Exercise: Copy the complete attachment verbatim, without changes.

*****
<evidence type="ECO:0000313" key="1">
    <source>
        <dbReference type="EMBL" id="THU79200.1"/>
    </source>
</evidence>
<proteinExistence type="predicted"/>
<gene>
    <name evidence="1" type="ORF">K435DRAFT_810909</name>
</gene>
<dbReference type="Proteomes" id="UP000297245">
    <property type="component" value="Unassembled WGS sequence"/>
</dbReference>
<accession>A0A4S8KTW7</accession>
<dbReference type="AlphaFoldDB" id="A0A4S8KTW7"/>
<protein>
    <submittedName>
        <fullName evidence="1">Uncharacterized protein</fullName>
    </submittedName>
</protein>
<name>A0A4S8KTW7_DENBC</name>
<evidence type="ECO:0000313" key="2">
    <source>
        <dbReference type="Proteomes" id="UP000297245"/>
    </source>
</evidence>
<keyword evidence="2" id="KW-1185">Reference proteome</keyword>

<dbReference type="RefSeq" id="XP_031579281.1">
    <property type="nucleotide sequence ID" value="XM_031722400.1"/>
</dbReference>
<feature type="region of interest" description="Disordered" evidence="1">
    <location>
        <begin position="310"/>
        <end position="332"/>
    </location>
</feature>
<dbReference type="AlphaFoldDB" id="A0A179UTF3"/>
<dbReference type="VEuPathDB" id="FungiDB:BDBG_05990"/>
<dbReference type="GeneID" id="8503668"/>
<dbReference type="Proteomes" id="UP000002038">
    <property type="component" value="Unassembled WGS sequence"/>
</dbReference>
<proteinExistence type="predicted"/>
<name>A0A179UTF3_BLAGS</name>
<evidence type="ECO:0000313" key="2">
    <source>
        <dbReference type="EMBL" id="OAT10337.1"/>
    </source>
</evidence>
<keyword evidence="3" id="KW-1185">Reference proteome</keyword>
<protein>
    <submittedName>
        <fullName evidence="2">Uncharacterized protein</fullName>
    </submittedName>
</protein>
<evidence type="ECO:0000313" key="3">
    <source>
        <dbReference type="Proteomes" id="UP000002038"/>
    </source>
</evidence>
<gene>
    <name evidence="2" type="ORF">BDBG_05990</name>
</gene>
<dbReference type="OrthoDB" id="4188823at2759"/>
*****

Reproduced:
<evidence type="ECO:0000313" key="1">
    <source>
        <dbReference type="EMBL" id="THU79200.1"/>
    </source>
</evidence>
<proteinExistence type="predicted"/>
<gene>
    <name evidence="1" type="ORF">K435DRAFT_810909</name>
</gene>
<dbReference type="Proteomes" id="UP000297245">
    <property type="component" value="Unassembled WGS sequence"/>
</dbReference>
<accession>A0A4S8KTW7</accession>
<dbReference type="AlphaFoldDB" id="A0A4S8KTW7"/>
<protein>
    <submittedName>
        <fullName evidence="1">Uncharacterized protein</fullName>
    </submittedName>
</protein>
<name>A0A4S8KTW7_DENBC</name>
<evidence type="ECO:0000313" key="2">
    <source>
        <dbReference type="Proteomes" id="UP000297245"/>
    </source>
</evidence>
<keyword evidence="2" id="KW-1185">Reference proteome</keyword>

<dbReference type="RefSeq" id="XP_031579281.1">
    <property type="nucleotide sequence ID" value="XM_031722400.1"/>
</dbReference>
<feature type="region of interest" description="Disordered" evidence="1">
    <location>
        <begin position="310"/>
        <end position="332"/>
    </location>
</feature>
<dbReference type="AlphaFoldDB" id="A0A179UTF3"/>
<dbReference type="VEuPathDB" id="FungiDB:BDBG_05990"/>
<dbReference type="GeneID" id="8503668"/>
<dbReference type="Proteomes" id="UP000002038">
    <property type="component" value="Unassembled WGS sequence"/>
</dbReference>
<proteinExistence type="predicted"/>
<name>A0A179UTF3_BLAGS</name>
<evidence type="ECO:0000313" key="2">
    <source>
        <dbReference type="EMBL" id="OAT10337.1"/>
    </source>
</evidence>
<keyword evidence="3" id="KW-1185">Reference proteome</keyword>
<protein>
    <submittedName>
        <fullName evidence="2">Uncharacterized protein</fullName>
    </submittedName>
</protein>
<evidence type="ECO:0000313" key="3">
    <source>
        <dbReference type="Proteomes" id="UP000002038"/>
    </source>
</evidence>
<gene>
    <name evidence="2" type="ORF">BDBG_05990</name>
</gene>
<dbReference type="OrthoDB" id="4188823at2759"/>